Here is what a pleasantly surprised Australian Prime Minister said back in 2019 after his government was returned on the back of a lacklustre primary vote, some very handy preference deals, and an expensive campaign by the United Australia party who failed to win a seat in either house
They have their dreams, they have their aspirations, to get a job, to get an apprenticeship, to start a business, to meet someone amazing, to start a family, to buy a home, to work hard and provide the best you can for your kids, to save for your retirement,”Scott Morrison, Wentworth hotel in Sydney, 18th May 2019
Boy was this guy happy that people are so rooted in these core needs.
He was delighted that, when the time comes, they look out for themselves and not for anyone else. He was banking on it and it worked.
This says a great deal about contemporary politics.
It says that winning is everything. More precisely, me winning is everything.
It says that in order to win, anything goes. In this instance, deals with minor parties not because they would get seats themselves but because they would suck more votes from your real opponents than from you.
In this Australian federal election that meant not blinking an eye when a billionaire mining magnate who made a hash of his last attempt at politics, who failed to pay his workers but found enough cash to fund a massive media campaign, wanted a preference deal. Hey, why didn’t we think of that?
It means that the low road beckons and that is always easier, especially if you hold out long enough for your opponent to believe that they must take the high road. Suckers.
It means you can speak to the past, to what people understand because it has already happened. Remember the good old days.
It means you don’t have to speak of the future that is scary and unknown and far away. Phew, that’s a relief.
It means that you can promise things to individuals that no government could ever be held accountable for. Suckers again.
It means a whole heap of hollow promises, lies and misleading statements. We now know that the US President made 20,000 of them in the first three and a half years of his presidency, that is over 16 per day or one recorded every 90 minutes.
Seriously, this is what we have to contend with when we front to the ballot box. Horrid choices.
Run with us on this for a moment.
A thought experiment
Let’s say you are a youngster about to embark on a career in the building trade and I tell you that you can start a business. Better even, for there are apprenticeships available for you, and all the party wanting your vote has to do is have a policy that subsidises apprenticeships and has reasonable tax offerings for small business.
Absent from any policy is the reality of how hard it will be for anyone to start a business, let alone make a success of it.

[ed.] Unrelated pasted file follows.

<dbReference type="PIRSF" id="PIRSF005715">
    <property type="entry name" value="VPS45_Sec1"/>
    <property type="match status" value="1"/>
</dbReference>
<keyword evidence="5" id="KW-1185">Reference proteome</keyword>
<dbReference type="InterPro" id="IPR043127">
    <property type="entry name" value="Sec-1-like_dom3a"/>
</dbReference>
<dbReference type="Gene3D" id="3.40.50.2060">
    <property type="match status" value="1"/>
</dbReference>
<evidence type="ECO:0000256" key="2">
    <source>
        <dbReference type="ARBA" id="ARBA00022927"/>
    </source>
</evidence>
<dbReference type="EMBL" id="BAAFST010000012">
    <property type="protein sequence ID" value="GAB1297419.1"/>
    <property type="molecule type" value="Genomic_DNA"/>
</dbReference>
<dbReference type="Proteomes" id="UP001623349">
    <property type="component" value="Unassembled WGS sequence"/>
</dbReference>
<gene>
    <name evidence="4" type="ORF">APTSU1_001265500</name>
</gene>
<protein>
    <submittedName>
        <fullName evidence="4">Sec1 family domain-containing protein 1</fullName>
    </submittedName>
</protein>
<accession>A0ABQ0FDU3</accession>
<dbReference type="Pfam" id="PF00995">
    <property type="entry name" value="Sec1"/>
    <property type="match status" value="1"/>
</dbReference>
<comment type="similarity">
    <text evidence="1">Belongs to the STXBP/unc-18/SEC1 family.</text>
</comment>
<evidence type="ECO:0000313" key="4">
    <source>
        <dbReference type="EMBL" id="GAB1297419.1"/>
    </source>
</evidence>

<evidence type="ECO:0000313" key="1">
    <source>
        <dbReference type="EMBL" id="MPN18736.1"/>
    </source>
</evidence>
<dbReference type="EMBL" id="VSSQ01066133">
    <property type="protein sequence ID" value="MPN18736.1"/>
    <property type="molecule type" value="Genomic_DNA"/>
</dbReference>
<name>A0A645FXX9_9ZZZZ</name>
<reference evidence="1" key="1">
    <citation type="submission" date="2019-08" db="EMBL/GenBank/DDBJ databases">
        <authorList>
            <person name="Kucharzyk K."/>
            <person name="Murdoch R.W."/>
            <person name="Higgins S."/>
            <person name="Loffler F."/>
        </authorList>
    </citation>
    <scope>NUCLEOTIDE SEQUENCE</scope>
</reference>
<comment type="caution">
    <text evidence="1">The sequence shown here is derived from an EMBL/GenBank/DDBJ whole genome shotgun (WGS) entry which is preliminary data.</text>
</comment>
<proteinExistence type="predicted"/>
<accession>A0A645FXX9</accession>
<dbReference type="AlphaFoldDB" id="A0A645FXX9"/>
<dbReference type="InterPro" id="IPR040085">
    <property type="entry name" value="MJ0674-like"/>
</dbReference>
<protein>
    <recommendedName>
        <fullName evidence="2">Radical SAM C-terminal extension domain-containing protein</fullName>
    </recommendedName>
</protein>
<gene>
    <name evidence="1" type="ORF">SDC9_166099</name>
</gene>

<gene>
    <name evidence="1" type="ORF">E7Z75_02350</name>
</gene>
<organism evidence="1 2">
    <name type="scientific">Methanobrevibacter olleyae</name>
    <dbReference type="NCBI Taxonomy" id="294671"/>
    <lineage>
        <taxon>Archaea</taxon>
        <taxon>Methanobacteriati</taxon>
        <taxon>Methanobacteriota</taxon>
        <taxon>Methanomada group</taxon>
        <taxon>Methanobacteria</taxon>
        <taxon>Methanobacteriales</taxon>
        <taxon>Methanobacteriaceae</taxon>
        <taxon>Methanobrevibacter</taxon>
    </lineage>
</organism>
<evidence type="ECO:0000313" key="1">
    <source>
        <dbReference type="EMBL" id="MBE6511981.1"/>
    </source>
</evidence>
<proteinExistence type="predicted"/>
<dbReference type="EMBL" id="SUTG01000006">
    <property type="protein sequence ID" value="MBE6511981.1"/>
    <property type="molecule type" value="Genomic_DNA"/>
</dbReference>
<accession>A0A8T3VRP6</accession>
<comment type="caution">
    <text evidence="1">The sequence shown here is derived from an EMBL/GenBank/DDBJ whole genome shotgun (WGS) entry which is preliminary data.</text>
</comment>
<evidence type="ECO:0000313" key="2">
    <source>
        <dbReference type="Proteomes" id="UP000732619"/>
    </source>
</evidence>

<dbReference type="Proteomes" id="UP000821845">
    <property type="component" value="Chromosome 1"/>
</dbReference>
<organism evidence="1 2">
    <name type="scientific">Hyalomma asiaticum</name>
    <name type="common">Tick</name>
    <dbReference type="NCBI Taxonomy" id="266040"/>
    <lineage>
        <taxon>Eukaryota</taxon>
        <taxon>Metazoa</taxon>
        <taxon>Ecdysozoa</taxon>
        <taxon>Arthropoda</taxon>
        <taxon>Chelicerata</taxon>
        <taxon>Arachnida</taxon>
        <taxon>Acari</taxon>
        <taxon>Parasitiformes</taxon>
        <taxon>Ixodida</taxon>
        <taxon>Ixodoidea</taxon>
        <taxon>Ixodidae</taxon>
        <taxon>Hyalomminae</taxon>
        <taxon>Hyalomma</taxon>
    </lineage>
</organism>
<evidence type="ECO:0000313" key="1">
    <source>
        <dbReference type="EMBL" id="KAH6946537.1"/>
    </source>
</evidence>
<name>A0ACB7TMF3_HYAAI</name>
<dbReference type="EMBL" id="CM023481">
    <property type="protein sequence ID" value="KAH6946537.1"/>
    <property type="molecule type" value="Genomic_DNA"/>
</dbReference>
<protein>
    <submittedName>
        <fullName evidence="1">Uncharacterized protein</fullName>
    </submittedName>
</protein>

Candidates would not have to talk about matters that are outside those immediate personal needs. They can avoid the many issues that are a consequence of all those needs being met. They can even avoid talking about the systems that supply them.
They can ignore the big picture by making everything they say about your picture. And for you that picture is huge but, sadly for your ego, it is minuscule in the grand scheme of things.
The government is supposed to be about the grand scheme of things. It is supposed to understand what the collective consequences are of all those personal needs and aspirations. And it is supposed to understand the risks and opportunities that individuals are not in a position to see.
This bigger picture thinking is essential if the global issues of food security, diet and the ecological integrity of our landscape are not to collapse beyond repair.
Only to get elected all a modern politician has to do is pander to the base individual needs.
Here is what the returned Prime Minister Morrison said after he had described his typical Australian who voted in his favour
“These are the quiet Australians who have won a great victory tonight. Tonight is about every single Australian who depends on their government to put them first.”
Across in Melbourne, Andrew Philippou, a Labour party stalwart, was hoping for a different result. This is how he summed it up.
“Greed wins over hope. People didn’t want to lose their franking credits, people didn’t want to lose negative gearing. People didn’t want to share their wealth with anyone else.”Andrew Philippou, Labour stalwart, Hyatt Place Melbourne hotel at Essendon Fields, 18th May 2019
Believe us when we argue that we all have a lot of thinking to do if either of these gentlemen is right.
What sustainably FED suggests…
This political anecdote was one of the reasons we started this website and we plan to provide opportunities and triggers for a whole bunch of ideas and thinking about the many policy issues around food, ecology and diet that present in these challenging times.
We are sure you saw it differently for we all have a uniques perspective on what Mr Morrison called ‘these matters’.
Feel free to tell us your vision of events or comment below.